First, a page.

During the Double Ten National Day celebrations, red-clad protesters created chaotic scenes and hit the cars of foreign dignitaries. When asked about the incident, American Institute in Taiwan Director Stephen Young had no choice but to ask rhetorically, "Shouldn't everybody have manners?"
The scenes were not only disrespectful to President Chen Shui-bian (
The protesters, whose aim was to oust Chen, adopted the four Confucian cardinal virtues as their slogan -- "propriety, justice, honesty and a sense of shame." Their rudeness that day constituted a lack of propriety. The first irony was turning their back on this first cardinal virtue.
And justice? Some say former Democratic Progressive Party chairman Shih Ming-teh (施明德) is a kind and just person, but fail to mention that he abandoned his first wife and daughters. And on the night when the protesters were being cleared from the streets by police, it was not just Shih who was off enjoying himself, but several of his colleagues had also vanished without a trace. When someone abandons his comrades, where is his or her sense of justice?
The label of honesty is an even bigger joke. Nearly all of the top protest leaders, who are pan-blues, have been implicated in past wrongdoings of one kind or another. Shih's links with fugitive tycoon Chen Yu-hao (陳由豪) are questionable, and he is silent on the Chinese Nationalist Party (KMT)'s stolen assets, a symbol of institutional corruption.
Countless such examples beg the question whether the use of the labels of propriety, justice and honesty indicate a sense of shame.
Young seems to have hit the nail on the head. Besides mentioning that the chaotic scene was pointless, he also specifically mentioned People First Party (PFP) Chairman James Soong (宋楚瑜), saying, "Go ask James Soong and all of them about [the scene]."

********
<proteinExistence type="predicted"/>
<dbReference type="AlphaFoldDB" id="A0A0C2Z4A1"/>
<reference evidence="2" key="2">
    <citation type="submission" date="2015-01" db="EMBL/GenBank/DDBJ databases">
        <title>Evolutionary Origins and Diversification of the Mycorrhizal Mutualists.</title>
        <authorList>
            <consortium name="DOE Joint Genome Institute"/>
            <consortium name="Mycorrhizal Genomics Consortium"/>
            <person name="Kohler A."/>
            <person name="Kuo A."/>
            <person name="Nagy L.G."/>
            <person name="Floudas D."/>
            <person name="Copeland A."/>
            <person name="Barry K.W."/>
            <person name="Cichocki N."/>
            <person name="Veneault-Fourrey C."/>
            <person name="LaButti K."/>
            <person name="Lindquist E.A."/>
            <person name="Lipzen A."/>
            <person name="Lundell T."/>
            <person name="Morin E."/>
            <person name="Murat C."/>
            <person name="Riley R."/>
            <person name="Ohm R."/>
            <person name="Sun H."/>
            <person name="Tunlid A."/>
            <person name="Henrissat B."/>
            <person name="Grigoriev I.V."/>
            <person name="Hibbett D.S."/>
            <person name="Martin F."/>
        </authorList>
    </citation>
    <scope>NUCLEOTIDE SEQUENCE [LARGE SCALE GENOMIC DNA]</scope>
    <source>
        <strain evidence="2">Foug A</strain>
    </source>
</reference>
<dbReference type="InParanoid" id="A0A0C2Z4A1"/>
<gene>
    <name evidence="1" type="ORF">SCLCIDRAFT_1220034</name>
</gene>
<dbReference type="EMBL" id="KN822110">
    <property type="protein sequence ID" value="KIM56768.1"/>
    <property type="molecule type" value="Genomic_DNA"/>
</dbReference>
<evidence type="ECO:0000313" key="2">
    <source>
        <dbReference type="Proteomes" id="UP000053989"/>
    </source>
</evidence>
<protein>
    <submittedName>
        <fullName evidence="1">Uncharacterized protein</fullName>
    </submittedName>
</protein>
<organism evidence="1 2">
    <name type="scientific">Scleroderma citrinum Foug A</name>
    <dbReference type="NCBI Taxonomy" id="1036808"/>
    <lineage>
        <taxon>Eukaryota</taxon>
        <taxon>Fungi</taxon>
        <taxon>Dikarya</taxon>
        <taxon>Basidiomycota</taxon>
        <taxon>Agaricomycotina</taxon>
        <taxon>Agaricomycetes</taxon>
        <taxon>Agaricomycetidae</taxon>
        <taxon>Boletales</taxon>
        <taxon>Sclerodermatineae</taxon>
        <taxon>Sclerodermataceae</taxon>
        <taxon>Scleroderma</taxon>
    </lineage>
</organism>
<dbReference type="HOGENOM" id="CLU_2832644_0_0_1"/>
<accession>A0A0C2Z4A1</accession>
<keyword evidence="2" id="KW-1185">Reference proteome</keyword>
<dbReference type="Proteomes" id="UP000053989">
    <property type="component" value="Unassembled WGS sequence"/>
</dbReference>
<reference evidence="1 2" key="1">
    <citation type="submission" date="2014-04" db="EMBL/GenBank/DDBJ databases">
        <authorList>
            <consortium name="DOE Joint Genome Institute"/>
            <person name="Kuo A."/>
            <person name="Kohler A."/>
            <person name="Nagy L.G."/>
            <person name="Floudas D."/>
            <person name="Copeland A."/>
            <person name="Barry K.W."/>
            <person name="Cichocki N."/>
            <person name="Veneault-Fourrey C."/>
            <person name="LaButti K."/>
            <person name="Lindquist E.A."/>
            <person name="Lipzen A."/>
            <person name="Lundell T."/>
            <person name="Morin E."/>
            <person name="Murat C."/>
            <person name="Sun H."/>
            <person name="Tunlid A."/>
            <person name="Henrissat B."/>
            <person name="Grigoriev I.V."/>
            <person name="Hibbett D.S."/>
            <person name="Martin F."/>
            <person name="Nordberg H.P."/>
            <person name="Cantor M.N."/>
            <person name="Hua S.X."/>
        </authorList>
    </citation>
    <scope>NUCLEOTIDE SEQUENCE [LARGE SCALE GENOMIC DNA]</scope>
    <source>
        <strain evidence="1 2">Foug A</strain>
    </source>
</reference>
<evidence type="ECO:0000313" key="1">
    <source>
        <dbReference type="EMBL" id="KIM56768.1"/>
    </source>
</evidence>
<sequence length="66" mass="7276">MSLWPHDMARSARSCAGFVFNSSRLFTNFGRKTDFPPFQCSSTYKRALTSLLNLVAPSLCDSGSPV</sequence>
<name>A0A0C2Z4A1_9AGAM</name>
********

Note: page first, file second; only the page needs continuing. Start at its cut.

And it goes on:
Why bring up Soong in particular? Simply stated, because Soong was an orchestrator of the chaos at the celebration. Even prior to Oct. 10, Soong revealed that he was going to make trouble during the national day celebrations, and he even wore a specially made red suit on the day.
Young is of course aware that Soong is the member of the pan-blue camp who most strongly opposes the passage of the arms procurement bill in the legislature. This not only reveals Soong's attitude toward the US, but also his position regarding the defense of Taiwan's national security.
Rumor has it that pan-blue politicians are rather annoyed by Young's remarks on Oct. 10, whereas I believe that it is the pro-China forces within this country that should be the most annoyed. Young specifically mentioned Soong, who is the chairman of the PFP, in his remark, so why should the KMT take offense?
It is also clear that of the KMT politicians, Legislative Speaker Wang Jin-pyng (王金平) has made the best impression on the US. When KMT Chairman Ma Ying-jeou (馬英九) visited the US, he was welcomed with open arms. The problem is that Ma has reneged on his promise to the US that the KMT would seek to have the arms procurement budget approved in the legislature. This has disappointed Washington who must now suspect that Ma also is pro-China.
Young, who has a solid understanding of Taiwanese politics, is of course aware that Ma is being held hostage by Soong over the KMT stolen assets issue.